• Steve – laddish bloke who would list his pastimes as being drugs, naked ladies, and slacking off of work
  • Maggie – hardworking, tough and intelligent; speaks a lot of sense and is frustrated by no one listening to it
  • Harris – competitive, arrogant, and constantly chipping away at Richard's authority
  • Jill – compassionate and socially aware as well as being practical and down-to-earth (a weapons developer with a conscience, in other words); plays Velma to Maggie's Daphne
  • Gordon – over-enthusiastic and well-meaning, but regarded as a bit of a pleb by the rest of the group
  • Billy – honest and general all-round-good-guy who you can't help but like
I think you'll find that you've got all the basics for a good set of horror-movie characters there. The difference is that a great deal of screen time is dedicated to demonstrating their relationship to each other before the gore and violence starts; all the while you have the standard atmospheric strings playing that are used to wind up the tension in a horror movie during the quiet parts when you know something's going to happen, just not when it's going to happen. Thus, instead of what could have potentially been a collection of rather two dimensional characters that we don't really care about when the blood does finally start flying, you do actually find yourself hoping against hope that they'll pull together as a team and get out of there alive.


I saw a geezer with a balaclava and suitcase... ... ... no... ... more of a travel bag.

— Steve (post-psilocybin consumption)


The horror / thriller aspect of the film is done as well as should be expected; the story starts off as being mildly unnerving, and then gradually starts racking up the tension before completely kicking off and not stopping till the credits roll. Yes, a lot of it is predictable, but that's to be expected; the horror genre's been going on so long now that everything that could be done with regards to killing characters and scaring the punters has been done. The trick now is to take all these old plot devices and give them a new spin so that you don't actually care that 'you knew that was going to happen'. Similar to how the music hall entertainment of old would recycle the same jokes over and over and yet still be entertaining, the joy in watching a well-made modern horror flick is in the perfect execution (excuse the pun) of a well-known plot device. Severance does this admirably, and in some scenes manages to turn the conventions on their head to leave the viewer thinking 'oh, that didn't do what I thought it was going to.' Which is very good indeed.

The comedy aspect of the film is also done well. There were a lot of pre-release, prospective discussing of how this was going to compare to the rom/zom/com of 2004, Shaun of the Dead. Now, I'm going to admit something here that I don't tell a lot of people: I didn't think Shaun of the Dead was that great. Controversial view, I know. I love Spaced more than is probably healthy, but Shaun of the Dead was a bit of a letdown for me, and I find it hard to explain why. It's probably just a case of 'it wasn't Spaced', but even then, I walked out of Shaun of the Dead feeling a bit short-changed. It just wasn't funny enough when it was trying to be funny, and wasn't scary enough in the few moments where it did try to be scary.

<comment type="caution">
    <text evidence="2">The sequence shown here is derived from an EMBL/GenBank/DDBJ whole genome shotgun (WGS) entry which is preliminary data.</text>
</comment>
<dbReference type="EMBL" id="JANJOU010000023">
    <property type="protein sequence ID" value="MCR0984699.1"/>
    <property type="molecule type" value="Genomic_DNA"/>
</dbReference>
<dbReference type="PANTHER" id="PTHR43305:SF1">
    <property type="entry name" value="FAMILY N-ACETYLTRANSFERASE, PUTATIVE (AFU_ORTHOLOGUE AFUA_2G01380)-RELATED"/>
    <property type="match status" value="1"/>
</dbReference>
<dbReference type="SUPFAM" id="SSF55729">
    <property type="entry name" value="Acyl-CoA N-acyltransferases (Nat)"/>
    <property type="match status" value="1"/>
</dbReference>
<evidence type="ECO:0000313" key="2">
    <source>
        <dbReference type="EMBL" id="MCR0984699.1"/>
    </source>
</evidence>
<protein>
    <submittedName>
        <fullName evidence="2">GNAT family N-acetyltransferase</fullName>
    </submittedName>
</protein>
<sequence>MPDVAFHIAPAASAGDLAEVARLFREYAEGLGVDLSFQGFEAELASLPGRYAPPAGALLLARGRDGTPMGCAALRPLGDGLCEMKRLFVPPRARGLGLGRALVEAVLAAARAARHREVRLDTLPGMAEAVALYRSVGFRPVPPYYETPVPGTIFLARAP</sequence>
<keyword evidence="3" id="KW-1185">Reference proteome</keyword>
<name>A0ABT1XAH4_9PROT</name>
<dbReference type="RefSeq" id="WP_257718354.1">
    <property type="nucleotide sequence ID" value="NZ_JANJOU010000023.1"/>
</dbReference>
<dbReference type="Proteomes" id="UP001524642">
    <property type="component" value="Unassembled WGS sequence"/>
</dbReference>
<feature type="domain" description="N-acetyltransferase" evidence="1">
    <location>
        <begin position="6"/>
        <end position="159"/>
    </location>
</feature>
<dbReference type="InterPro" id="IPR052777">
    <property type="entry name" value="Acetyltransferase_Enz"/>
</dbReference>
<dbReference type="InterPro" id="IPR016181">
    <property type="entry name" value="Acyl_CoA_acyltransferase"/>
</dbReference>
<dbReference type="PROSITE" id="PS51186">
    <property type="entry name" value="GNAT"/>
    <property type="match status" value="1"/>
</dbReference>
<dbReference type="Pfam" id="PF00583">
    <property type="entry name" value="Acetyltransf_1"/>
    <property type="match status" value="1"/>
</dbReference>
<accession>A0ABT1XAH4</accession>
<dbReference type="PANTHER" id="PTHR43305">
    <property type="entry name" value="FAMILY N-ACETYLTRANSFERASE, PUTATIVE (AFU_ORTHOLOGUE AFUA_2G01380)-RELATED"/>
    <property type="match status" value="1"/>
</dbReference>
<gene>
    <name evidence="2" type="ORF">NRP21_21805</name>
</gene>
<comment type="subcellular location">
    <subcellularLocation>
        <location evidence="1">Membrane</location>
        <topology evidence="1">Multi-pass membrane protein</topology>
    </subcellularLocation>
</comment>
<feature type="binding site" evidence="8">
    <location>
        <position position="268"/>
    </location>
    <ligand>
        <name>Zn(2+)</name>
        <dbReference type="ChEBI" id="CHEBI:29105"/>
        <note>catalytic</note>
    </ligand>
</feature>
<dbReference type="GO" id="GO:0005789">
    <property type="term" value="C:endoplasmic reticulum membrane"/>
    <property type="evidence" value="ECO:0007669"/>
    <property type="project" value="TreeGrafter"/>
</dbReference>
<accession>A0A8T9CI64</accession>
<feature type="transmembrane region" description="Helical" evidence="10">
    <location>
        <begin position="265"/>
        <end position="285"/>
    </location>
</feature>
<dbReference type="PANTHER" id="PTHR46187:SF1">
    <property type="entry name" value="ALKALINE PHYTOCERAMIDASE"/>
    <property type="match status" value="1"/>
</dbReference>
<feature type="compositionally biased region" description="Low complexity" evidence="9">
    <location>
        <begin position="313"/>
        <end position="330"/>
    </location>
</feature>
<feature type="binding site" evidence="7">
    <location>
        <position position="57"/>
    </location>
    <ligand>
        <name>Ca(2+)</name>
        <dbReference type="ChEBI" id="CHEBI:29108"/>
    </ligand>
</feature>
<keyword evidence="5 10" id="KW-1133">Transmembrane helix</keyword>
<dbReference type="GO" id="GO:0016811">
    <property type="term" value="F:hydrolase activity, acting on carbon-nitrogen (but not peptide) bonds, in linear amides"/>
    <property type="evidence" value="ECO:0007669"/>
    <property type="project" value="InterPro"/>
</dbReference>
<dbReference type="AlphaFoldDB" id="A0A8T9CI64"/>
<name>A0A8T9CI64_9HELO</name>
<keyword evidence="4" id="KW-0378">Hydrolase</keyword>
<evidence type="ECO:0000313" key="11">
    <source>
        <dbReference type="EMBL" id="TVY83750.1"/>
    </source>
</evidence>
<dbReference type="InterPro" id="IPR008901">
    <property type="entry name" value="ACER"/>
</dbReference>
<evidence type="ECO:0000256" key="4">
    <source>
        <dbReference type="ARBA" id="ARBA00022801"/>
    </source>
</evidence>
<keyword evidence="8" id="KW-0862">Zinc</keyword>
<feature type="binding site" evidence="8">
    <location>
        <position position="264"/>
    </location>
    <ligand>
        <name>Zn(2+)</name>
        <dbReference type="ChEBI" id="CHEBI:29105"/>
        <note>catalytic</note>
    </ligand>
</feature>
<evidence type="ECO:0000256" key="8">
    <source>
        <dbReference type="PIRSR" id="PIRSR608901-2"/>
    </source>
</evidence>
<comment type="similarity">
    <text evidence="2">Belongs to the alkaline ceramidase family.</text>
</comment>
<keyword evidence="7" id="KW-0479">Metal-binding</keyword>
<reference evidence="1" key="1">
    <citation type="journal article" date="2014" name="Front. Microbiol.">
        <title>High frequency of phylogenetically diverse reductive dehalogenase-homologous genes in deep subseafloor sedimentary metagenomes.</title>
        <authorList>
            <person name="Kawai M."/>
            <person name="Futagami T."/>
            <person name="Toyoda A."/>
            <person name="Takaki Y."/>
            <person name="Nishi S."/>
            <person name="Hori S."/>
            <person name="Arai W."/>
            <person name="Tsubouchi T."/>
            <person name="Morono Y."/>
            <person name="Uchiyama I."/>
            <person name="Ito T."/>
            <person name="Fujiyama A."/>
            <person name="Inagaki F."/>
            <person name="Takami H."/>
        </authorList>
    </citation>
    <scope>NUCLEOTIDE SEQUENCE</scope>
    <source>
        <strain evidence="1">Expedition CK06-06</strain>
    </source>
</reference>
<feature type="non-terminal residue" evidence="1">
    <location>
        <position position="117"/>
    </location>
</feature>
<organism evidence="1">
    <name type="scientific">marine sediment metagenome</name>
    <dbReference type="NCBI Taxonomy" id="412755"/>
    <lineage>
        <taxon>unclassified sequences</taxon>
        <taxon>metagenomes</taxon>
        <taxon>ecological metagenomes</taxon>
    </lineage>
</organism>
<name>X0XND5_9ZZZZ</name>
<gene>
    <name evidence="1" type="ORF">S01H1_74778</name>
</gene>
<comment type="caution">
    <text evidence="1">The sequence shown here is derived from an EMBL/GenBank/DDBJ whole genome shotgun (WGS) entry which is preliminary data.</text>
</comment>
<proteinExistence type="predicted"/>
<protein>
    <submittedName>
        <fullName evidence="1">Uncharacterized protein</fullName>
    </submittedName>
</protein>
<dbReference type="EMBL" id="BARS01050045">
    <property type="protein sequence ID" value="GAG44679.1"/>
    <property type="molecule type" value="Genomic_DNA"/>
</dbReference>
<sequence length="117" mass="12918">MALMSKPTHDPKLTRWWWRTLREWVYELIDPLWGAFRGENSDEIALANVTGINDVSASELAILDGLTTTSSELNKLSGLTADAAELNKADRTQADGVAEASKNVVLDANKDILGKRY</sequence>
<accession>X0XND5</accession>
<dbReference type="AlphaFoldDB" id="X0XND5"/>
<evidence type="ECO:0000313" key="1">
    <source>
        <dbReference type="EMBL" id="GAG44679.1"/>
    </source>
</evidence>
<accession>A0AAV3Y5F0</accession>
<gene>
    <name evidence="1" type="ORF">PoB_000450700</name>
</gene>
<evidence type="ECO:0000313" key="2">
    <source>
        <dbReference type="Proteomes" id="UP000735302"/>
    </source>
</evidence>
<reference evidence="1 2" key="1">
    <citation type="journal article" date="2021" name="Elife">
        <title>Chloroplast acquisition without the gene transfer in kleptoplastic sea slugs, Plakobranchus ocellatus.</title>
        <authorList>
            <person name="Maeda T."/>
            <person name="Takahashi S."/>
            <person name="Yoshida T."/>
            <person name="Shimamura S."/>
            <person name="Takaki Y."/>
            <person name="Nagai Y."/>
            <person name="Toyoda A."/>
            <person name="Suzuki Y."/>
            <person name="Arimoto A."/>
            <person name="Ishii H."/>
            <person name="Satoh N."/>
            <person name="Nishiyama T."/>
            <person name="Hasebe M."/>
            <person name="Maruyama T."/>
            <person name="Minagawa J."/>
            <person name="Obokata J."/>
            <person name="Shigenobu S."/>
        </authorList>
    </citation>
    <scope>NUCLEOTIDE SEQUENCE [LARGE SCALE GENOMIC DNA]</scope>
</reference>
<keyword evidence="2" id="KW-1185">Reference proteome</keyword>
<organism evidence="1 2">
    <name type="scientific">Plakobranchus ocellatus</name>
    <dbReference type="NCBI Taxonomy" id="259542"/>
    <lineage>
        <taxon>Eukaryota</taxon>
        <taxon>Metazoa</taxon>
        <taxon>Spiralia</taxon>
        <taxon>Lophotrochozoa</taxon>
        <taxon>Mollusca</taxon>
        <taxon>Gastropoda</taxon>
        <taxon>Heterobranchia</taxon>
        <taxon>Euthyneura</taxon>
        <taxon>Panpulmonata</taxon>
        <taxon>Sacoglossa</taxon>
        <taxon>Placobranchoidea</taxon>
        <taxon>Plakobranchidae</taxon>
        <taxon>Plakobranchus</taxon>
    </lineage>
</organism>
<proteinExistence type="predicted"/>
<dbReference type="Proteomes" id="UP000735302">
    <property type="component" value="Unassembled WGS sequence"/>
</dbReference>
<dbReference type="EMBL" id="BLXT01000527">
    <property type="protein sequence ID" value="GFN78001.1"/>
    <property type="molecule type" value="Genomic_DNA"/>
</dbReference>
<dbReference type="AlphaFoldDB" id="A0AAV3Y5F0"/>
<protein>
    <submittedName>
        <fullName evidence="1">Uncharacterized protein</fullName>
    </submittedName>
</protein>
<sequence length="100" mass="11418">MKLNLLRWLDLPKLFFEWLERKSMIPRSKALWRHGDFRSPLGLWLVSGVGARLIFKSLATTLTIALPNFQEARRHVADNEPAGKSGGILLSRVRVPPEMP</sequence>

I didn't get that at all from Severance; this is because they are completely different films, trying to achieve different things (but people decided to compare them because each claim comedy and horror as constituent parts.) With Severance, there is an excellent combination of a decent script with a director who has an eye for detail. There is a scene at the end of the film that most people are either going to love or find incredibly distasteful, but the rest is a mix of comedy and horror in (for the most part) just the right proportions. It doesn't take itself seriously, which a lot of modern horror films have tried to do. Horror films have a long and glorious history of not taking themselves seriously, and it's this lack of tongue-in-cheekness that has made for some truly awful Hollywood horrors in the last decade. However, by the same measure, there isn't too much comedy; it's not trying to be constantly clever at you, which would have taken the edge off of the genuine horror / fright moments that it achieves.

So, the long and short of it? Probably one of the best British films that we've seen in a recent years, especially for this genre. Nice one, RalphyK.

Whoever the fuck it is you are.



Year: 2006
Running time: 96 minutes
Written by: James Moran, Christopher Smith
Directed by: Christopher Smith


For all the USians out there who are sitting on the edge of their seats asking "when can I get to watch this celluloid masterpiece, the likes of which the world has seen before because the horror genre has it limits, but this one's been made by one of our own, goddamnit?" the current release date in the US is on 9th March 2007. However, movie release dates are slightly less reliable than trains, so don't be booking the day off work or anything just yet.

Sev"er*ance (?), n.

1.

The act of severing, or the state of being severed; partition; separation.

Milman.

2. Law

The act of dividing; the singling or severing of two or more that join, or are joined, in one writ; the putting in several or separate pleas or answers by two or more disjointly; the destruction of the unity of interest in a joint estate.

Bouvier.

 

© Webster 1913.